Miss Manners: Birdbrained comments on the empty nest

July 16, 2013

Dear Miss Manners:

My husband recently passed away and my youngest child will be going off to college in the fall. What do I say to all the people (and there are many) who tell me, “Pretty soon you’ll be all alone?”

Would it be rude to say, “Thank you for reminding me,” or must I lie and say I’m looking forward to the empty nest, so as not to hurt their feelings?

Well, their feelings are not especially delicate, are they?

Still, Miss Manners does not care for either of the responses you suggest. The first is not only rude, but pathetic, and the second is insulting to your child. Many parents do crow about their children leaving, whether defensively or genuinely, but it speaks badly of their family bonds.

She offers you a better choice. If you can bring it off with a somewhat derisive laugh, you could say: “Why, I’m not being abandoned, you know. My child is just going to college. We’re both very excited about that.”

Or you could just say coldly: “How kind of you to worry about me. Fortunately, I do have friends.”

Dear Miss Manners:

How do I politely tell parents that when my 13-year-old daughter invites their girls for a sleepover, it’s not an invitation to let the parents spend a night on the town, then retrieve their children very late that night?

Often a parent will reply to our overnight invite by telling us they’ll come by to get their girl at 10 or 11 p.m. This means I’m unable to close up my house, get into my pajamas, relax and get to bed — because I’m waiting for these parents to show up at the door.

Their responses are always couched very politely: “We would love for Lucy to come over! But we need to retrieve her at 10 because she has an early morning appointment.” I can’t really say, “Sorry, this was a sleepover invite, not a baby-sitting job.” Advice?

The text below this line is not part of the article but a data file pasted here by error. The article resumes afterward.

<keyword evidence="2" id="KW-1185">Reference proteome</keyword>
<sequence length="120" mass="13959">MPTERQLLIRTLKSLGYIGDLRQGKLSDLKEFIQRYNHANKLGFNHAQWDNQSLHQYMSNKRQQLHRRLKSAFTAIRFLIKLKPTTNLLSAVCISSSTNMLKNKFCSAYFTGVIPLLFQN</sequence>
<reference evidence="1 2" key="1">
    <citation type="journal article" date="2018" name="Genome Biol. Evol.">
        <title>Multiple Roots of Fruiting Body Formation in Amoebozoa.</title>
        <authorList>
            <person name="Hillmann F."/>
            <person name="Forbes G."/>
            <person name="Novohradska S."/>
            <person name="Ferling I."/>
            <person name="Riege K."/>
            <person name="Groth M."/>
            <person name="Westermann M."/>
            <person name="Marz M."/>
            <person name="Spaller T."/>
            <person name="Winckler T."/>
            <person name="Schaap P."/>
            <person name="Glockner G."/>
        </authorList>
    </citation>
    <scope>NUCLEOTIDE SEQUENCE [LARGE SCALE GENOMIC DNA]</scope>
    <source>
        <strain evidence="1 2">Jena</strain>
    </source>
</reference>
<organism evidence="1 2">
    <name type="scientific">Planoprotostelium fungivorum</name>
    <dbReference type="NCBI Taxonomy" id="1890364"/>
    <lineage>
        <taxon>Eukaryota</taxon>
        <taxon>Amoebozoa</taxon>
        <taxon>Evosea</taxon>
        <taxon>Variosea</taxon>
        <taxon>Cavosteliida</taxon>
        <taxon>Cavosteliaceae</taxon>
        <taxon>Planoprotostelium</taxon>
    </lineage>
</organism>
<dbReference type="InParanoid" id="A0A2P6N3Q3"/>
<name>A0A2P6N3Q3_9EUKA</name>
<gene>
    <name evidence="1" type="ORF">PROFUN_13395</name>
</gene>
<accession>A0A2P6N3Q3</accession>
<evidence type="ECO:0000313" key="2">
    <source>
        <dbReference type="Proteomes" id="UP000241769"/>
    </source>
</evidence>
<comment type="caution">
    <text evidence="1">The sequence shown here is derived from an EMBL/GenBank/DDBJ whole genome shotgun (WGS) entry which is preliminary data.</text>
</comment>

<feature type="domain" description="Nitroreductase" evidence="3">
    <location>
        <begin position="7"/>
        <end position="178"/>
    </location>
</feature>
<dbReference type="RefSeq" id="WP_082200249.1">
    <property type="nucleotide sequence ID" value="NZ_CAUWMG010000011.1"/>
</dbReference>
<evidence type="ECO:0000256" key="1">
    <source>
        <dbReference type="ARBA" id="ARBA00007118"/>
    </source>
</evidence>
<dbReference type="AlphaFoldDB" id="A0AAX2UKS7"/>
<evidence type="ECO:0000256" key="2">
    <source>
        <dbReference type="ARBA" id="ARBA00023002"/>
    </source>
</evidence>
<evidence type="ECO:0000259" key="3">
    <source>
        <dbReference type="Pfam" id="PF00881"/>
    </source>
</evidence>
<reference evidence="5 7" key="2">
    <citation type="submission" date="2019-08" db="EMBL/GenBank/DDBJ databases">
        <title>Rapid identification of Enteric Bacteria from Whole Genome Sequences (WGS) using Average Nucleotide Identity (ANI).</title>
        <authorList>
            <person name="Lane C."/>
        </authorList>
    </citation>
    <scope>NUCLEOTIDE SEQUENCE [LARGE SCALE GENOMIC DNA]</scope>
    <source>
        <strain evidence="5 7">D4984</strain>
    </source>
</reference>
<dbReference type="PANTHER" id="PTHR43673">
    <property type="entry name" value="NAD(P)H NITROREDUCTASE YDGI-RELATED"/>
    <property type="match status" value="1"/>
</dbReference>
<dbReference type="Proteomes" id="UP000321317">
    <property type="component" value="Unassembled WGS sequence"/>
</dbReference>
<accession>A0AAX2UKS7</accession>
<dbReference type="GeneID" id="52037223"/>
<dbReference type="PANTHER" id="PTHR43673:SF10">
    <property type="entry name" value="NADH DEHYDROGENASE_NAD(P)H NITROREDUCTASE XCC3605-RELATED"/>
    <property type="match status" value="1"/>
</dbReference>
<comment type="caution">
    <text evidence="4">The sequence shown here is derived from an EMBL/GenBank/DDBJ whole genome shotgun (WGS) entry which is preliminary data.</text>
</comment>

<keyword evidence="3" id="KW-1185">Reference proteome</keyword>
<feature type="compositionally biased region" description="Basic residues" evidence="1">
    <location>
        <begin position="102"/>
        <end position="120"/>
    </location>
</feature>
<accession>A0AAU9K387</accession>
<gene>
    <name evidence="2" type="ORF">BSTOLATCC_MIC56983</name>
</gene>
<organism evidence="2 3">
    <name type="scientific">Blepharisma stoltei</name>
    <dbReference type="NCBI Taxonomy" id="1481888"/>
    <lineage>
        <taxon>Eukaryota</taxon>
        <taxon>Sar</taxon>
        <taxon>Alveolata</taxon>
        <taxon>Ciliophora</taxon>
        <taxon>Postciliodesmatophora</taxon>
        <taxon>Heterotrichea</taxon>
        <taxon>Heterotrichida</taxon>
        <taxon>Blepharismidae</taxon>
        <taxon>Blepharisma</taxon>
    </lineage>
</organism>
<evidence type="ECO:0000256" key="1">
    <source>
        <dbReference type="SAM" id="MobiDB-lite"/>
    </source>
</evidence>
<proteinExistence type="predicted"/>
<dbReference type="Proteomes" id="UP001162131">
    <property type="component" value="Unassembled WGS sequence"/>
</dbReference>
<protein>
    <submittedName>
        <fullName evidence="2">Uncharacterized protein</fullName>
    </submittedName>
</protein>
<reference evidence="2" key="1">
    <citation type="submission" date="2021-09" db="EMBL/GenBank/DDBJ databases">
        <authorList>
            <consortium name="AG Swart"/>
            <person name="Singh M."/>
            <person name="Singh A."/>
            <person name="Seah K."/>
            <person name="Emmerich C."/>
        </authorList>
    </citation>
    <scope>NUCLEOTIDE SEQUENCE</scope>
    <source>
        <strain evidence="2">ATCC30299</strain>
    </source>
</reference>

Just some judicious editing to the remark you admit you cannot make. Miss Manners’s version is: “Oh, dear, I’m so sorry — and Lily will be so sorry that Lucy can’t be here for the sleepover. I’m sure she’ll want to invite her another time, when Lucy can stay overnight.”

Dear Miss Manners:

What is an appropriate delay between the time one arrives at a friend’s home and asking for their WiFi password?

It is considered polite to say hello first.

If you are a houseguest, you may ask during orientation — right after you have been told where the coffee is in case you get up early, and how many times you need to jiggle the handle on the toilet to get it to work.

But if you are there for a meal or other short visit, Miss Manners wonders why you need to know. Oh — you are expecting an emergency? Then why are you gadding about, instead of preparing for it?

Dear Miss Manners:

What should you do with the seeds of the watermelon while you’re eating it? Spit them on your plate?

Watermelon spitting contests are properly held outdoors, not at a dining table. There the seed should be quietly slipped into the cupped hand and then unobtrusively transferred to the plate.

New Miss Manners columns are posted Sundays, Tuesdays and Thursdays on www.washingtonpost.com/advice. You can send questions to Miss Manners at her Web site, www.missmanners.com.

, by Judith Martin

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